Dried blood spots are an acceptable and useful HIV surveillance tool in a remote developing world setting

Int J STD AIDS. 2004 Oct;15(10):658-61. doi: 10.1177/095646240401501005.


Enzyme-linked immunosorbent assay and Western blot analysis of dried blood spots (DBS) on filter paper have been shown to be as sensitive and specific as analysis of serum, and therefore may be a cost-effective and culturally appropriate HIV seroprevalence tool in remote areas. This study examines the acceptability of DBS in a tropical, rural population from an outpatient clinic in Andhra Pradesh, India, where participation was offered to every fifth patient seeking general medical care between March and April 2001. All 1413 patients approached for the study agreed to participate and provide a DBS for examination. The overall HIV seroprevalence in this sample was 2.8%. Of the participants, 51.7% were male, 93.2% were between the ages of 18 and 40, 85.3% were married, 29.7% were employed, 47.6% had no education and 73.1% resided in a rural setting. In the univariate analysis, history of genital warts (P = 0.01), sexually transmitted disease (P = 0.001), premarital sexual intercourse (P = 0.002), sexual contact with a commercial sex worker (P = 0.003), being employed (P = 0.011) and having more than 10 injections for medical purposes (P = 0.006) all correlated with being HIV-infected. Given the uniform willingness of these clinic attendees to be tested, we conclude that DBS is a useful, cost-effective tool in HIV serosurveillance in a rural, tropical setting.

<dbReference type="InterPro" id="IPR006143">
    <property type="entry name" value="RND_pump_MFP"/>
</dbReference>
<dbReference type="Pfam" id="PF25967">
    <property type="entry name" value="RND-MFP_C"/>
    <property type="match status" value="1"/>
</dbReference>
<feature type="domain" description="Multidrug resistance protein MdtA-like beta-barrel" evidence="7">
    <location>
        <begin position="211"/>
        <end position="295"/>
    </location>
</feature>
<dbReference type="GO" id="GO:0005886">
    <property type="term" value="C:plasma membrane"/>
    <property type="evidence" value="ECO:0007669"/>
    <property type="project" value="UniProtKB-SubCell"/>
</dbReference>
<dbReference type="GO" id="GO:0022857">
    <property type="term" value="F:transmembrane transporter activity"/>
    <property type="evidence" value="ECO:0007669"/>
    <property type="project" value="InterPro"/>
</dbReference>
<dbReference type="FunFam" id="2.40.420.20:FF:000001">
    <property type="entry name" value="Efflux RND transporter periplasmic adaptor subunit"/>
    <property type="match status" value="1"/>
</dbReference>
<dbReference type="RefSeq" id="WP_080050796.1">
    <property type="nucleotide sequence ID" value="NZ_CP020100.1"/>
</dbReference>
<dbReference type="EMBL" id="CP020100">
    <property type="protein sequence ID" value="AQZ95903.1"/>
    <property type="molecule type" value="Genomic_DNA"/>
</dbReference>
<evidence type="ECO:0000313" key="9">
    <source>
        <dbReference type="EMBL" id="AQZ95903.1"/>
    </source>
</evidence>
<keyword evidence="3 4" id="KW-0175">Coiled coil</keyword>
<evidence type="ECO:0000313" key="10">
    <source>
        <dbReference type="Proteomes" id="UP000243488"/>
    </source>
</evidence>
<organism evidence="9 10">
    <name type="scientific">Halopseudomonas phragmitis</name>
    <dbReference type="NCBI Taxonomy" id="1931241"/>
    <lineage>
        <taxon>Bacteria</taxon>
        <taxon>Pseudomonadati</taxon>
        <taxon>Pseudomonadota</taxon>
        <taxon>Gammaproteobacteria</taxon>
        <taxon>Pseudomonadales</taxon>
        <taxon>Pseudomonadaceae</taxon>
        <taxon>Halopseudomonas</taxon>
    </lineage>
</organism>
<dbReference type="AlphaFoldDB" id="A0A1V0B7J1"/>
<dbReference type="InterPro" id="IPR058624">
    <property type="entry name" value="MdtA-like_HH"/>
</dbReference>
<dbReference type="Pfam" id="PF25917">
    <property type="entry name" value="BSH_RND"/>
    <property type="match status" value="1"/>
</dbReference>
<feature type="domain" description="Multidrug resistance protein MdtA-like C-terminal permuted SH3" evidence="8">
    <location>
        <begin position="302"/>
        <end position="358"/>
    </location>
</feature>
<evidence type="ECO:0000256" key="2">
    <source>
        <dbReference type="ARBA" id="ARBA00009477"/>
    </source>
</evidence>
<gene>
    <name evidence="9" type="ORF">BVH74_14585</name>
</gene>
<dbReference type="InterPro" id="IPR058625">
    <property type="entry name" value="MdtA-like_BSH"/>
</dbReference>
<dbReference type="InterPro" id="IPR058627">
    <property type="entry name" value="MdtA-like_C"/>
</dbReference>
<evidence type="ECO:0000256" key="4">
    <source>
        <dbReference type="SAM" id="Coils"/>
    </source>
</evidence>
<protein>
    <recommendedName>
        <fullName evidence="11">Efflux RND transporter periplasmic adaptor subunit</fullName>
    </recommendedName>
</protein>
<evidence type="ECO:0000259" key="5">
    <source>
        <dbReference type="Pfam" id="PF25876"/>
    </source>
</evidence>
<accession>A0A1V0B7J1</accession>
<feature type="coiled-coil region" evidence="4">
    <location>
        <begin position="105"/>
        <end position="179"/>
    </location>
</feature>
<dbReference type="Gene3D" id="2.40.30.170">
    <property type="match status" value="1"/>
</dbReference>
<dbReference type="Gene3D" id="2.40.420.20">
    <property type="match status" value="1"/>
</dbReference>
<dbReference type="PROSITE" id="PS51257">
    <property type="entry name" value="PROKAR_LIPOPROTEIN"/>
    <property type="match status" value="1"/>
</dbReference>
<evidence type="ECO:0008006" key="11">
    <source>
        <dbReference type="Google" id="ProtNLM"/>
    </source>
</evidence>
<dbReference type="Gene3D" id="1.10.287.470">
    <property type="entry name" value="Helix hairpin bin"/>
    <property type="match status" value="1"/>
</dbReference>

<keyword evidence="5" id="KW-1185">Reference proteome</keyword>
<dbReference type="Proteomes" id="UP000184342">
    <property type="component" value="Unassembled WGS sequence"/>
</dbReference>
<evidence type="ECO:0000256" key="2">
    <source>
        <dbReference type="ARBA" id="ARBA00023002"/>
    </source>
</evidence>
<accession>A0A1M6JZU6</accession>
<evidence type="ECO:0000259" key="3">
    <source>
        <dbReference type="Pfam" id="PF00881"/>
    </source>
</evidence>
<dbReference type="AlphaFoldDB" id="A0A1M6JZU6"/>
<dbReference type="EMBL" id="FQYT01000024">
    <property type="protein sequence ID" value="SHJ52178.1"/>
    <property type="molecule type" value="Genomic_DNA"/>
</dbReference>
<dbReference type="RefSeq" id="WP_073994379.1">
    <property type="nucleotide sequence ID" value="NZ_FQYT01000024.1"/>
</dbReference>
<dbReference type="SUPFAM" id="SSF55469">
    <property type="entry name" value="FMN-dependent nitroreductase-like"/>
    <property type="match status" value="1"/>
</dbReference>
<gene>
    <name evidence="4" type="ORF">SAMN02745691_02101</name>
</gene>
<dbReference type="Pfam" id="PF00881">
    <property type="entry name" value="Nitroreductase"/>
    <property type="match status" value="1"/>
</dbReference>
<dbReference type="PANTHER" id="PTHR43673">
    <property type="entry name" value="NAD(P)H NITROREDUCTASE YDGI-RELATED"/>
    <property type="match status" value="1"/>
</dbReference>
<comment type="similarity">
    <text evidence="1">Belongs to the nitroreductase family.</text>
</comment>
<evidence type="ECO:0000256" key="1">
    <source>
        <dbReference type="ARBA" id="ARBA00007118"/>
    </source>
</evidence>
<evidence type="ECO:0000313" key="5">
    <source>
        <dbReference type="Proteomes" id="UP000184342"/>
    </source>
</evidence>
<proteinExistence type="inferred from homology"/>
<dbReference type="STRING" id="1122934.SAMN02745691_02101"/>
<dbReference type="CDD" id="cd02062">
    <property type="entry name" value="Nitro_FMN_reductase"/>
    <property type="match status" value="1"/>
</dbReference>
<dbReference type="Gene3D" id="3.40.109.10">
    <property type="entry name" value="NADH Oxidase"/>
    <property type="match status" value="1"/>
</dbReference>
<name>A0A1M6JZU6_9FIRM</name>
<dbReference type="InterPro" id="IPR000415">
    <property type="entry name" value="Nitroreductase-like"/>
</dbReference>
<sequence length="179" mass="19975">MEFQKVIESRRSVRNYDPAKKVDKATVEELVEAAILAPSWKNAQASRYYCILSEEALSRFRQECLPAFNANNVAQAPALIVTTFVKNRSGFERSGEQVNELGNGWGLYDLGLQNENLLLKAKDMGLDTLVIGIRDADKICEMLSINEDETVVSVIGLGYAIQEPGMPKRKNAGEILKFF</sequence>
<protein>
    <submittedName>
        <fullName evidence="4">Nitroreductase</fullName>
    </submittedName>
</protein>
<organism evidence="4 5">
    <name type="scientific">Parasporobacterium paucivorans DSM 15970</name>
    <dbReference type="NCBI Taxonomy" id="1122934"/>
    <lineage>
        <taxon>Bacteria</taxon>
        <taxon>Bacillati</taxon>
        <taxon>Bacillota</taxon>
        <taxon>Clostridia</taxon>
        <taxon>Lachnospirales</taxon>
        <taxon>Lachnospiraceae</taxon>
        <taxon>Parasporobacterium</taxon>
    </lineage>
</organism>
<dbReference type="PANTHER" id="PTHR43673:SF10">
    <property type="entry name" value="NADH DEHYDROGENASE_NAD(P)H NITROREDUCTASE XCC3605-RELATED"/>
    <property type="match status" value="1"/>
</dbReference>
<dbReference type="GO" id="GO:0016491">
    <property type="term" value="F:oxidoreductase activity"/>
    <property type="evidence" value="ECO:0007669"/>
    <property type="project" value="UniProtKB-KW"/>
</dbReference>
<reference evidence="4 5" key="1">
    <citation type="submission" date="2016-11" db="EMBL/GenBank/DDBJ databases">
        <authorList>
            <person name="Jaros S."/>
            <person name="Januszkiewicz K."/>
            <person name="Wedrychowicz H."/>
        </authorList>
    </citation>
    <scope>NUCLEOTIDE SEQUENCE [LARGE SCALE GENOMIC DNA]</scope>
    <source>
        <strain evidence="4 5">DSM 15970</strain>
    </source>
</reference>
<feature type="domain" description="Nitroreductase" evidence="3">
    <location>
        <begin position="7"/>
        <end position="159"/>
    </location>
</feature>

Publication types

  • Evaluation Study
  • Research Support, Non-U.S. Gov't
  • Research Support, U.S. Gov't, P.H.S.

MeSH terms

  • Adolescent
  • Adult
  • Blood Specimen Collection / methods*
  • Blotting, Western
  • Enzyme-Linked Immunosorbent Assay
  • Female
  • HIV Infections / diagnosis*
  • HIV Infections / epidemiology*
  • HIV Infections / etiology
  • HIV Infections / prevention & control
  • Humans
  • India / epidemiology
  • Male
  • Medically Underserved Area
  • Patient Acceptance of Health Care*
  • Population Surveillance / methods
  • Risk Factors
  • Rural Health Services
  • Serologic Tests / methods*